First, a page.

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Cho Oyu

 

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Part 3

Day 35 / ABC
Back at abc after a long and tiring week and a half. All teams are now either off the mountain or nearly down, although there is a lot of gear still stranded up high. Let me explain. Ten days ago, I was nearly ready to throw in to the towel. Not only have I never in my life been as sick and in such a desperate situation, but I haven’t weighed that little since about 8th grade. I was not going to give in with out one final effort though. Anyway, I took a few days rest; that's one of the beautiful things about big mtn climbing, is that there are lots of rest days, sandwiched in between short spurts of exhausting effort. Summitting at hi alt is about conserving as much energy as you can for the final push, where you really need it.  Pumping more drugs, fluids and eating as much as my body could handle now that my appetite was back, I felt I was ready for the next push higher. This push would not involve a summit attempt, but rather, firmly establishing c3, and sleeping another 1 or 2 nights at c2 to further acclimatize. It was fairly uneventful, though the climbing was excellent, really exhilarating. I was feeling much better and moving well, taking 3 days to c3 with sherpas and large loads, dropping the loads at c3 and descending back to c2, ended up spending 1 nite there and then back to abc. The day after returning to base, we convened the team for a final strategy meeting regarding the summit bids. 

Nearly 4 weeks on the mtn was beginning to take its toll on everyone, not just me. I may have been the one sick for 2 weeks, but we were all looking pretty ragged, and several others were beginning to develop illnesses. I guess that I should count my blessings that I was sick relatively early, and now feeling good for a summit bid, while others were just beginning to get sick. Plus, sleep time hi on the mtn really leaves its mark.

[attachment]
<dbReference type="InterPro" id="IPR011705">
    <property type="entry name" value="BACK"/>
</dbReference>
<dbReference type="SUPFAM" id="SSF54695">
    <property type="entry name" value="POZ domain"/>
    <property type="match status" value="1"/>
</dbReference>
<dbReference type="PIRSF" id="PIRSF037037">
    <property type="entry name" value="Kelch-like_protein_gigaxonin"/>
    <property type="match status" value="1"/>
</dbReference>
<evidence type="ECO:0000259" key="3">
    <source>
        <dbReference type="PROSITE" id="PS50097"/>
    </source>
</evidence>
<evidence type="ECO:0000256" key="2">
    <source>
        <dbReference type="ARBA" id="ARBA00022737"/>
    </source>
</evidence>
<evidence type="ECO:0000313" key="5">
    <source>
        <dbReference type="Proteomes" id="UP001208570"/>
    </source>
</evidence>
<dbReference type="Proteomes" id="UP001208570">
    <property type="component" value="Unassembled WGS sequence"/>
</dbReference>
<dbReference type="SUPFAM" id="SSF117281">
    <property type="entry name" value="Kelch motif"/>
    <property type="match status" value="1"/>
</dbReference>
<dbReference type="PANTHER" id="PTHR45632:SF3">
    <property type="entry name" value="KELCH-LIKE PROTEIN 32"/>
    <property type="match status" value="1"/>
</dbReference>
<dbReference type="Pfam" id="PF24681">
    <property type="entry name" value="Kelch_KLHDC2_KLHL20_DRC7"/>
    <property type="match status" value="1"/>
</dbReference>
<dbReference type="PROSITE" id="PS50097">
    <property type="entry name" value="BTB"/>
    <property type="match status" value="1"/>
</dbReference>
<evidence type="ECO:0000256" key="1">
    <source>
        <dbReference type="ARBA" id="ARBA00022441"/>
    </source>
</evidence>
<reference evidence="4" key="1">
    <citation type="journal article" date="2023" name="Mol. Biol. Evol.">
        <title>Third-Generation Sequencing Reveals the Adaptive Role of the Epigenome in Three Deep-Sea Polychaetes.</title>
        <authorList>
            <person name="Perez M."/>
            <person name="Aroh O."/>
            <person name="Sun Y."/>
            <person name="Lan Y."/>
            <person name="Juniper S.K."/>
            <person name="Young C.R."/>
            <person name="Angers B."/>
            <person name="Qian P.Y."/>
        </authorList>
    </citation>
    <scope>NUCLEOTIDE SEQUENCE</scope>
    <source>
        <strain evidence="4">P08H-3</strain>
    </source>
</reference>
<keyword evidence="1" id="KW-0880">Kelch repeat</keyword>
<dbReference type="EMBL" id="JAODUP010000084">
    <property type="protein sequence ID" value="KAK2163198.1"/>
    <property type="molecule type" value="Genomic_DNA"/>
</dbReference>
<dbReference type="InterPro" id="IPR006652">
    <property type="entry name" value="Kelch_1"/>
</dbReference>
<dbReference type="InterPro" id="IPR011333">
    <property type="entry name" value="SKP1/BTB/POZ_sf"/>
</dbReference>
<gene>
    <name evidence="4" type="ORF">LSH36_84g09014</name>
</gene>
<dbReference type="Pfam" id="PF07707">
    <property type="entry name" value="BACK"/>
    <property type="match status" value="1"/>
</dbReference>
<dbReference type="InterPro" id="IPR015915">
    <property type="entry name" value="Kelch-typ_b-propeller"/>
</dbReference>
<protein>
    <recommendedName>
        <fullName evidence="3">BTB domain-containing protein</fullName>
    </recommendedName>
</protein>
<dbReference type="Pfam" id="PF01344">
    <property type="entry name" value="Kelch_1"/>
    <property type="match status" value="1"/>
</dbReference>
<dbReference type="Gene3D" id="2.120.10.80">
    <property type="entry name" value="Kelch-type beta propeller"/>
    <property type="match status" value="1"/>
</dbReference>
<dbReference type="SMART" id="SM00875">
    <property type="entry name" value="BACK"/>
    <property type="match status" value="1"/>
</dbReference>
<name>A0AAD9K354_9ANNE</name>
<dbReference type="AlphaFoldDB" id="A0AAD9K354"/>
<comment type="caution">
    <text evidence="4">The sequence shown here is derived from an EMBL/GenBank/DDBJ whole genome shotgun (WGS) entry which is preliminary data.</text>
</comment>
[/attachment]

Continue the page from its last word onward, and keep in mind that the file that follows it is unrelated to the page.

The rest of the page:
Anyway, we had a group pow-wow on summit strategy. We decided that  we would break up into 2 groups and attempt to summit the mtn on 2 separate days. This would serve the dual purpose of limiting the stress on c3 which was a very small camp perched on the edge of the upper west face, and secondly and more importantly, it would increase our chances of getting someone to the top with regards to the weather by having mult summit days. These would be our only 2 stabs. One problem with 8000 meter peaks is that it is very difficult for an individual to make more than one summit attempt due to the effect the altitude has on the body. One nite at 25000+ ft followed by a several thousand foot push higher to the summit the next day is devastating on the body. Even those we saw who attempted using o2 were still utterly trashed when they came down. There are no second chances up there. If you miss it on the first try.....that’s it, you've blown it. This is where mental determination and singleness of purpose really come into play. This is where every cell in your body is screaming for you to get off and if you can resist the temptation, which I can promise you is stronger than anything you have ever felt, then the summit is yours.